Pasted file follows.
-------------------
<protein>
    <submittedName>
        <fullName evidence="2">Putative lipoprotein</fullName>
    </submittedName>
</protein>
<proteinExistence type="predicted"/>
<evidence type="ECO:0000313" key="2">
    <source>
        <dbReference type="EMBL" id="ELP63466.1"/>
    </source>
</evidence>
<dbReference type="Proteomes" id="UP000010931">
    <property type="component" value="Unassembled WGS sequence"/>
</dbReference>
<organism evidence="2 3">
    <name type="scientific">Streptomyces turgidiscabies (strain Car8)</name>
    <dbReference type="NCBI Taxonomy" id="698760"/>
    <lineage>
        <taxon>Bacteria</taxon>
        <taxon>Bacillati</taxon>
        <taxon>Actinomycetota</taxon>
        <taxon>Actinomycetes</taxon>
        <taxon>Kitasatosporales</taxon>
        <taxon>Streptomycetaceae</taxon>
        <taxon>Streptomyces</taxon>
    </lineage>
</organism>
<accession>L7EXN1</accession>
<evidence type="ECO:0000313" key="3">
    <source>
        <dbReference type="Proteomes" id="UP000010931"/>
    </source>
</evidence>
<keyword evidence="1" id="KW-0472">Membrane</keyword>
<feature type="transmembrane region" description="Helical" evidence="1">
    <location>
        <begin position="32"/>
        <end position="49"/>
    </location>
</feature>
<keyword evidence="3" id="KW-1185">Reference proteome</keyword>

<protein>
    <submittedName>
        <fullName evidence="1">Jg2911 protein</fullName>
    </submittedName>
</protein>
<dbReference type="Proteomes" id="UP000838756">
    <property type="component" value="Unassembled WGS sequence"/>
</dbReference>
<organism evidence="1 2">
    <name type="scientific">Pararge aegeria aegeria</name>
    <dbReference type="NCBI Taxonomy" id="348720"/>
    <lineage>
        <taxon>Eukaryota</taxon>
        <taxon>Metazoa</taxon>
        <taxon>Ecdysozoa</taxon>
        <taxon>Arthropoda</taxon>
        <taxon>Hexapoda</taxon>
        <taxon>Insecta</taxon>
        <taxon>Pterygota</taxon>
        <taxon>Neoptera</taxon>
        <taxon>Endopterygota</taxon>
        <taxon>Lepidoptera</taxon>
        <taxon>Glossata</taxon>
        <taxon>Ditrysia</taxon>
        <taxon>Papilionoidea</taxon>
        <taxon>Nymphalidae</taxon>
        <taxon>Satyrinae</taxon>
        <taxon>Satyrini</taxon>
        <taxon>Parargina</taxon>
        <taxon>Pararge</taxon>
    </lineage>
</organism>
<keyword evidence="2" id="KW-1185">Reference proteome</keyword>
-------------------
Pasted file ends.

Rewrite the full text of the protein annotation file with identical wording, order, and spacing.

<protein>
    <submittedName>
        <fullName evidence="2">Putative lipoprotein</fullName>
    </submittedName>
</protein>
<proteinExistence type="predicted"/>
<evidence type="ECO:0000313" key="2">
    <source>
        <dbReference type="EMBL" id="ELP63466.1"/>
    </source>
</evidence>
<dbReference type="Proteomes" id="UP000010931">
    <property type="component" value="Unassembled WGS sequence"/>
</dbReference>
<organism evidence="2 3">
    <name type="scientific">Streptomyces turgidiscabies (strain Car8)</name>
    <dbReference type="NCBI Taxonomy" id="698760"/>
    <lineage>
        <taxon>Bacteria</taxon>
        <taxon>Bacillati</taxon>
        <taxon>Actinomycetota</taxon>
        <taxon>Actinomycetes</taxon>
        <taxon>Kitasatosporales</taxon>
        <taxon>Streptomycetaceae</taxon>
        <taxon>Streptomyces</taxon>
    </lineage>
</organism>
<accession>L7EXN1</accession>
<evidence type="ECO:0000313" key="3">
    <source>
        <dbReference type="Proteomes" id="UP000010931"/>
    </source>
</evidence>
<keyword evidence="1" id="KW-0472">Membrane</keyword>
<feature type="transmembrane region" description="Helical" evidence="1">
    <location>
        <begin position="32"/>
        <end position="49"/>
    </location>
</feature>
<keyword evidence="3" id="KW-1185">Reference proteome</keyword>

<protein>
    <submittedName>
        <fullName evidence="1">Jg2911 protein</fullName>
    </submittedName>
</protein>
<dbReference type="Proteomes" id="UP000838756">
    <property type="component" value="Unassembled WGS sequence"/>
</dbReference>
<organism evidence="1 2">
    <name type="scientific">Pararge aegeria aegeria</name>
    <dbReference type="NCBI Taxonomy" id="348720"/>
    <lineage>
        <taxon>Eukaryota</taxon>
        <taxon>Metazoa</taxon>
        <taxon>Ecdysozoa</taxon>
        <taxon>Arthropoda</taxon>
        <taxon>Hexapoda</taxon>
        <taxon>Insecta</taxon>
        <taxon>Pterygota</taxon>
        <taxon>Neoptera</taxon>
        <taxon>Endopterygota</taxon>
        <taxon>Lepidoptera</taxon>
        <taxon>Glossata</taxon>
        <taxon>Ditrysia</taxon>
        <taxon>Papilionoidea</taxon>
        <taxon>Nymphalidae</taxon>
        <taxon>Satyrinae</taxon>
        <taxon>Satyrini</taxon>
        <taxon>Parargina</taxon>
        <taxon>Pararge</taxon>
    </lineage>
</organism>
<keyword evidence="2" id="KW-1185">Reference proteome</keyword>